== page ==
for the birth of our son,

he explained to me
that they needed him,

and I supported his
decision to stay

and make sure everyone was safe.

- In this particular
instance, relative to Andrew

is his chemistry of his
body was doing great

until he had that group
of insults to him,

whether or not it
was that huge truck

that got blown up
100 feet in the air,

and you got the shockwave
that knocked you out.

Or the repetitive
gunfire that you had,

or the breaching that you--

- And how many
licks does it take

to get to the center
of a Tootsie Roll pop?

It's different for everybody.

- Pregnenolone has
been found to control

the anxiety affecting his body.

- What is pregnenolone?

- With low pregnenolone, it
can lead to all the hormones

that help to regulate our
brain function, and our life.

- So, I'm reading an
article out of Turkey

talking about pugilists, boxers,

and it turned out that they
had a very high occurrence

of growth hormone deficiency.

And that became my
epiphany aha article.

Wow, trauma leads to
hormonal deficiency,

and they're talking
about growth hormone.

What about other hormones

like testosterone,
estrogen, progesterone,

thyroid, cortisol?

And I started looking
through the literature.

PubMed, National Institute
of Health, and so forth,

and there were
articles supporting it.

There weren't a lot,
but that was 2004.

And it seems almost
because I had opened

this new Pandora's
box for myself,

that more articles
started appearing

again and again,
year after year,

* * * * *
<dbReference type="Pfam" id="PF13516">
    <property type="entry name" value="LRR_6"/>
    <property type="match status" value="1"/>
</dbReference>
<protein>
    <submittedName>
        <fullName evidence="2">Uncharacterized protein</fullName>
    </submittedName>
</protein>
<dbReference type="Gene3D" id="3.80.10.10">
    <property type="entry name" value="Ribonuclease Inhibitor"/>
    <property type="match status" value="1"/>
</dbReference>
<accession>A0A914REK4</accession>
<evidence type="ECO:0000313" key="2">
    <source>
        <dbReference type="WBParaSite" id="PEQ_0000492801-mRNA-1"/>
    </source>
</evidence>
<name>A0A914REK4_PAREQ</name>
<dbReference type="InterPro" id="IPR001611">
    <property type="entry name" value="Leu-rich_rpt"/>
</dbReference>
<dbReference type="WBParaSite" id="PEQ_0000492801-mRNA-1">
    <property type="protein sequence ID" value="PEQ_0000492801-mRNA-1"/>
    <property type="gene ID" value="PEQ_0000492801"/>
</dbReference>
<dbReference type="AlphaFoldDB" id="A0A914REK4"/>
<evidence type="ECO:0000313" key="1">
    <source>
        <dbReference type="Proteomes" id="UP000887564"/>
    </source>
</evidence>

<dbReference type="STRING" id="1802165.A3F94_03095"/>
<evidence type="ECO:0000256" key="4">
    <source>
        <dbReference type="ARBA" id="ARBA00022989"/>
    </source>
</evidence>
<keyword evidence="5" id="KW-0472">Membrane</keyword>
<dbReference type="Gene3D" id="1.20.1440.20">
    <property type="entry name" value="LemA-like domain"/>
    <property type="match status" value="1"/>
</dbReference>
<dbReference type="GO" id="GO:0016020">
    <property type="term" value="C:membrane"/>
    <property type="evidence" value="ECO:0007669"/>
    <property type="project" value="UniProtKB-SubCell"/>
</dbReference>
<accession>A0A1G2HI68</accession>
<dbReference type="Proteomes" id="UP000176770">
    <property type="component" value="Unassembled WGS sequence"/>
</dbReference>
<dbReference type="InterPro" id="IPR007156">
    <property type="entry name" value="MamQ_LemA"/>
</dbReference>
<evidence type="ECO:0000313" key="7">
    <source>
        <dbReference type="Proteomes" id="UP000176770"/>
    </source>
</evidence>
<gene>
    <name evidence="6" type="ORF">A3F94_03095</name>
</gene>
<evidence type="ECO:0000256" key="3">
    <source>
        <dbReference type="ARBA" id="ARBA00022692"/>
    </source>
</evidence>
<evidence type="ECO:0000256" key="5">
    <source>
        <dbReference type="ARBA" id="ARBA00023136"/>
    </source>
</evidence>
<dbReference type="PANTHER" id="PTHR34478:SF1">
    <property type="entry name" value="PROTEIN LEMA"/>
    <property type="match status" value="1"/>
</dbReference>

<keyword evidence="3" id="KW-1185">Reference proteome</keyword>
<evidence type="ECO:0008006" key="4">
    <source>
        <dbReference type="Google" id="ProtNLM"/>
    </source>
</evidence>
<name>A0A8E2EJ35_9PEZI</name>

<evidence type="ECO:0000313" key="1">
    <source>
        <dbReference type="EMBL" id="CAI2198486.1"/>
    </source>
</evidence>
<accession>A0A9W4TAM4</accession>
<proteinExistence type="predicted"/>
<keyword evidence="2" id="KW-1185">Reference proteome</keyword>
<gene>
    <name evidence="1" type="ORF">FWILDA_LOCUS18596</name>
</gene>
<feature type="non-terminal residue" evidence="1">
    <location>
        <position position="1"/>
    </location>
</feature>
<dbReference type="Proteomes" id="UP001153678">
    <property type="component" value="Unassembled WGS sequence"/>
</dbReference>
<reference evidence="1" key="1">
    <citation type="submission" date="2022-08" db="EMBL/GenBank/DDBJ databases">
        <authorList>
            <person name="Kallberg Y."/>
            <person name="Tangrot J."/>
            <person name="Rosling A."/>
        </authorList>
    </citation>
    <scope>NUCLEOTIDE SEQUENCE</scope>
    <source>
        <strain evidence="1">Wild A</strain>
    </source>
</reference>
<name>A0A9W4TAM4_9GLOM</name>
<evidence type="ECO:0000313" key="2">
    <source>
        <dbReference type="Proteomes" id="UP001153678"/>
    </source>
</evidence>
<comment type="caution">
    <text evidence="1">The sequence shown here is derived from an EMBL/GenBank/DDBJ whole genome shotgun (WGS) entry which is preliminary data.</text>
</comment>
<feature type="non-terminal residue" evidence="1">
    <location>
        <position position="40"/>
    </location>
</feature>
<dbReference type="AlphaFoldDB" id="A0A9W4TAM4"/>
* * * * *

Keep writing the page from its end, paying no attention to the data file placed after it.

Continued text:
and just the quantum
amount of literature

that I was reading.

- They have more issues
than us football players,

because when you're
dealing with those blasts,

and what they've gone
through, and that trauma,

and what they did with war.

It's amazing,
they're number one.

And my attitude is, to all
my government officials,

it's appalling how we treat
our veterans coming back.

You developed a system
to send them out

to protect our sovereignty,

but you gotta have a system

of bringing them back
into our society.

A lot of people
don't have a clue

what these guys go through.

And it's something like

over 20 veterans a
day commit suicide.

When I heard those numbers,
that was staggering to me.

That's uncalled for,

and if I'm offending
someone, so be it.

(crowd cheering)

- [Announcer] He springs
the ball out to Davis,

running for the flag,
touchdown, Anthony Davis.

But he has certainly
aroused the stadium.

It's absolutely amazing
what a team can do

with a couple of turns left.

- The brain is the most
important organ in the universe.

It's really complicated.

It's got a hundred
billion nerve cells,

and each nerve cell is
connected to other nerve cells

by up to 10,000 connections.

You have more
connections in your brain

than there are stars
in the universe.